Vaping advocates first tried to argue that vape was as benign as exposure to steam in your shower, a sauna or from a kettle. The sometimes massive cumulonimbus-like billows you see blown by vapers consist of yes, water vapour, but also particles and nanoparticles of partially vapourised flavouring chemicals, propylene glycol (PG), nicotine and traces of metals shed from the battery-activated metal heating coil that vapourises this brew. Despite their small mass, such particles may have significant toxicological impact because of their increased propensity for deep penetration into the pulmonary and cardiovascular systems.
A lot of scary words there but - and this is quite important - has there been any observable or recorded proof that any of these "particles" and "traces" have or will in the future cause harm to vapers themselves, let alone non-vapers in close proximity (or from a distance considering many jurisdictions ban vaping in the open air!). The answer, of course, is no. And, again, Simon "doubt is my product" Chapman knows this very well too.
Vaping has only been widespread in some nations for 6-8 years. Chronic respiratory and cardiovascular diseases typically have latency periods of 30 or 40 years between the beginning of exposure to noxious agents and the first clinical signs of disease. So it is far too soon for anyone to be making calls that any apparent absence of health impacts from active or passive vaping means they are either benign or dangerous.
This is regularly trotted out by denialists but simply isn't true. You see, it may have escaped the old geezer's attention but we have advanced technology nowadays and an acute understanding of how chemicals react with the human body. We no longer need 30 or 40 years to observe what will happen because all these elements are well-known and their effect on humans understood. And considering  the volume of the "particles" and "traces" Simon refers to are so vanishingly small that it is only because of advanced technology that their existence can even be noticed, only an imbecile would try to pretend they present a realistic danger. This is why PHE can say with a huge degree of confidence that "there is no evidence of harm to bystanders from exposure to e-cigarette vapour and the risks to their health are likely to be extremely low", because it's true.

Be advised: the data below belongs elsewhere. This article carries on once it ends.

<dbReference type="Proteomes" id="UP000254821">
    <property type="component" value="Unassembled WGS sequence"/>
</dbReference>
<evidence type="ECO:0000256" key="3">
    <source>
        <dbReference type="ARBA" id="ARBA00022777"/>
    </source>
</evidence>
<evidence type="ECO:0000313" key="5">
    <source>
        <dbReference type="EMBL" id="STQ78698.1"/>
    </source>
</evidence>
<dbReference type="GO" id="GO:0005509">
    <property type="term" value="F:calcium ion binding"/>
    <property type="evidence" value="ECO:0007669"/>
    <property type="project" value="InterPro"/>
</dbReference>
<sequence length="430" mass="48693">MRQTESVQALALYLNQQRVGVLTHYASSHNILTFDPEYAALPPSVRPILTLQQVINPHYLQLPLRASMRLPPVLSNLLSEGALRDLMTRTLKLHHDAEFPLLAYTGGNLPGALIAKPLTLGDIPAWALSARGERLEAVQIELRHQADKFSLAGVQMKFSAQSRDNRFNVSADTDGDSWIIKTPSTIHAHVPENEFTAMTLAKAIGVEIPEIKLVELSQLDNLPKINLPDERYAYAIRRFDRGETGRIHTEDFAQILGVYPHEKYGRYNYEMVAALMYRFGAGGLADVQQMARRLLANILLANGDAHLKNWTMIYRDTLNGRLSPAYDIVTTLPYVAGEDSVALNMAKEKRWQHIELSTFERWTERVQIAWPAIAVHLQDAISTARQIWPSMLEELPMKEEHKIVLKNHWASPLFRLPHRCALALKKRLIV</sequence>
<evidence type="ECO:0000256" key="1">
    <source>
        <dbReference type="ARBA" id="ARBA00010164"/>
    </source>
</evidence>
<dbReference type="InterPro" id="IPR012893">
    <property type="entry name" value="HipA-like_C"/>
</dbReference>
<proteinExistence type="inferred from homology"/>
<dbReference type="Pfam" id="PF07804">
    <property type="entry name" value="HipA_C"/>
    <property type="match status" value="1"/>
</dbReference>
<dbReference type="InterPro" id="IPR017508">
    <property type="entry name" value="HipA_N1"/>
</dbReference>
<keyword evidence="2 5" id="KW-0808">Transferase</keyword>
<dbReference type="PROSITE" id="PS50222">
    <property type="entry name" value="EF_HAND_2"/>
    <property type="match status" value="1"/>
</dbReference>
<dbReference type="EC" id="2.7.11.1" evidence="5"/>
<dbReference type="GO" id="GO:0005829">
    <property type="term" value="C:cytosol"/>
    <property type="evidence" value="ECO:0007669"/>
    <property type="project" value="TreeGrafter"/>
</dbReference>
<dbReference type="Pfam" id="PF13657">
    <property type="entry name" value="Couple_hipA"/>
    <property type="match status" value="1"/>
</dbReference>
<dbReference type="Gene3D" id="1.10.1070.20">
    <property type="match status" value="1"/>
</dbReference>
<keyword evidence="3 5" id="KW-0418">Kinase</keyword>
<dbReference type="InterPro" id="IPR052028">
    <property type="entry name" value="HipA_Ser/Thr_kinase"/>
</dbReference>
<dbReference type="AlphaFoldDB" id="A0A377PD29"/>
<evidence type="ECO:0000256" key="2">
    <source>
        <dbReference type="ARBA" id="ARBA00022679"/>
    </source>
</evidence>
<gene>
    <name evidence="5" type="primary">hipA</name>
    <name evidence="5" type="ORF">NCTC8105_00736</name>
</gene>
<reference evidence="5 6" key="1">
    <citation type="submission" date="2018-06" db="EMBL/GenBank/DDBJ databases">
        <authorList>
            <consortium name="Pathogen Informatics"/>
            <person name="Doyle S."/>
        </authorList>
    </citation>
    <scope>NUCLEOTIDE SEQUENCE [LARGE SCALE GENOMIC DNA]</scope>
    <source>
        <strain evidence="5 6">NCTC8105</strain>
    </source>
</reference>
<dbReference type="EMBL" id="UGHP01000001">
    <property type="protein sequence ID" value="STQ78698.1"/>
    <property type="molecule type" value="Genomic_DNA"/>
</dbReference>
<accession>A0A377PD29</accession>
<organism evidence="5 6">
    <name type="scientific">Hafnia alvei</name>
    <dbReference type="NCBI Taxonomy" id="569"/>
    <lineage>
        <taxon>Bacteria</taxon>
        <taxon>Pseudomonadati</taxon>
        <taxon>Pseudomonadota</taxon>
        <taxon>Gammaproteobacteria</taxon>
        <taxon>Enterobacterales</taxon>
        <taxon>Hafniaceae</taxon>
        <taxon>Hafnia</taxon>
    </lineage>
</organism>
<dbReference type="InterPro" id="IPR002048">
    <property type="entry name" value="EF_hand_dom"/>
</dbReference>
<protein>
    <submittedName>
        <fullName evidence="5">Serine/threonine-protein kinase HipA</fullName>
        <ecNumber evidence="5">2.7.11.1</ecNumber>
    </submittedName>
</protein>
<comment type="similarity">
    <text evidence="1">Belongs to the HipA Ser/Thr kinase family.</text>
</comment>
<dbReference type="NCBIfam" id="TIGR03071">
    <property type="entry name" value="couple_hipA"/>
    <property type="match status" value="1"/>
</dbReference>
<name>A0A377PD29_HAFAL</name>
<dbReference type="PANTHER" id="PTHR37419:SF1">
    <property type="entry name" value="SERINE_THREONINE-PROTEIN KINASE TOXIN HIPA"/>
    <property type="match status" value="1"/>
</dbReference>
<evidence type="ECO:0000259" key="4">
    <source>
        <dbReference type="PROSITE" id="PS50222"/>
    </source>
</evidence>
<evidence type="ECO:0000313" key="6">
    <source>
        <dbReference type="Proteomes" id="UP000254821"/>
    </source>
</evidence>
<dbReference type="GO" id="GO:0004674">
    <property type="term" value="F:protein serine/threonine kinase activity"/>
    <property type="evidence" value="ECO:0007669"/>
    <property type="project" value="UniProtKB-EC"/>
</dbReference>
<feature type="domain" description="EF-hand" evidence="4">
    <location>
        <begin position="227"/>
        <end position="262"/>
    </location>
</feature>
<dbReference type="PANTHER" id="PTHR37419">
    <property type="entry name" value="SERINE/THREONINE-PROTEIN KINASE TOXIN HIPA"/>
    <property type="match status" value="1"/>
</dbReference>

However, our intrepid tobacco industry useful idiot soldiers bravely on, determined to sow doubt and confusion till his last breath.
The recent 680 page door-stopper report on e-cigarettes from the US National Academies of Science, Engineering and Medicine repeatedly describes the extent and quality of the evidence about vaping as scant, immature and often of poor quality. However, it noted that “there is conclusive evidence that e-cigarette use increases airborne concentrations of particulate matter and nicotine in indoor environments compared with background levels.”
It would be surprising if they didn't, but Simon has still not come up with anything to say that this increase has any significant effect on health. But then, that isn't the point of the piece, he just wants to sling mud and hope some sticks.

Next up, we see Simon's legendary ignorance about how businesses work.